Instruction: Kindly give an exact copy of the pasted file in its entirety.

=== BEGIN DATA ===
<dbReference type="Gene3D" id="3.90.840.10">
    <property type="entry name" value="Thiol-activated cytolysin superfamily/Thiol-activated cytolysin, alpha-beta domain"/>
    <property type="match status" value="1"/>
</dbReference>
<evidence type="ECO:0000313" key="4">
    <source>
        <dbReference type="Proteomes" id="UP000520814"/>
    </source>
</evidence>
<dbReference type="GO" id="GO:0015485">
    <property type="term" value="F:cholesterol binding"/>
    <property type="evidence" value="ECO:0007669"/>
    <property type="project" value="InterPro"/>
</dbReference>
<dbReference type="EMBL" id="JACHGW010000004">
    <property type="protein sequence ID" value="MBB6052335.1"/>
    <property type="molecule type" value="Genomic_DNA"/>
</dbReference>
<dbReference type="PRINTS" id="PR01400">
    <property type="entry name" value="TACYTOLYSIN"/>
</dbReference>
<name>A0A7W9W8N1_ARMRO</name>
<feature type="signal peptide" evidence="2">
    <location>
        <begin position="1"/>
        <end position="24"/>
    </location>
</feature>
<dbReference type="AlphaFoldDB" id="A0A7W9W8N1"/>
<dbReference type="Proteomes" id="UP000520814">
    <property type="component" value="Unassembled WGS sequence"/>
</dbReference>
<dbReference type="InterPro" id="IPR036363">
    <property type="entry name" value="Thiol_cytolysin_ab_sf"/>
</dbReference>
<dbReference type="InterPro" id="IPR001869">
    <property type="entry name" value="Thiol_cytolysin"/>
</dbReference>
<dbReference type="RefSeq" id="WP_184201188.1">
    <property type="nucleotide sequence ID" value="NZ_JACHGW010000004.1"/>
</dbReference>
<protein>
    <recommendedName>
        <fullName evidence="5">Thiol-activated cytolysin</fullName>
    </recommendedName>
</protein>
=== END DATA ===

<dbReference type="Gene3D" id="3.90.840.10">
    <property type="entry name" value="Thiol-activated cytolysin superfamily/Thiol-activated cytolysin, alpha-beta domain"/>
    <property type="match status" value="1"/>
</dbReference>
<evidence type="ECO:0000313" key="4">
    <source>
        <dbReference type="Proteomes" id="UP000520814"/>
    </source>
</evidence>
<dbReference type="GO" id="GO:0015485">
    <property type="term" value="F:cholesterol binding"/>
    <property type="evidence" value="ECO:0007669"/>
    <property type="project" value="InterPro"/>
</dbReference>
<dbReference type="EMBL" id="JACHGW010000004">
    <property type="protein sequence ID" value="MBB6052335.1"/>
    <property type="molecule type" value="Genomic_DNA"/>
</dbReference>
<dbReference type="PRINTS" id="PR01400">
    <property type="entry name" value="TACYTOLYSIN"/>
</dbReference>
<name>A0A7W9W8N1_ARMRO</name>
<feature type="signal peptide" evidence="2">
    <location>
        <begin position="1"/>
        <end position="24"/>
    </location>
</feature>
<dbReference type="AlphaFoldDB" id="A0A7W9W8N1"/>
<dbReference type="Proteomes" id="UP000520814">
    <property type="component" value="Unassembled WGS sequence"/>
</dbReference>
<dbReference type="InterPro" id="IPR036363">
    <property type="entry name" value="Thiol_cytolysin_ab_sf"/>
</dbReference>
<dbReference type="InterPro" id="IPR001869">
    <property type="entry name" value="Thiol_cytolysin"/>
</dbReference>
<dbReference type="RefSeq" id="WP_184201188.1">
    <property type="nucleotide sequence ID" value="NZ_JACHGW010000004.1"/>
</dbReference>
<protein>
    <recommendedName>
        <fullName evidence="5">Thiol-activated cytolysin</fullName>
    </recommendedName>
</protein>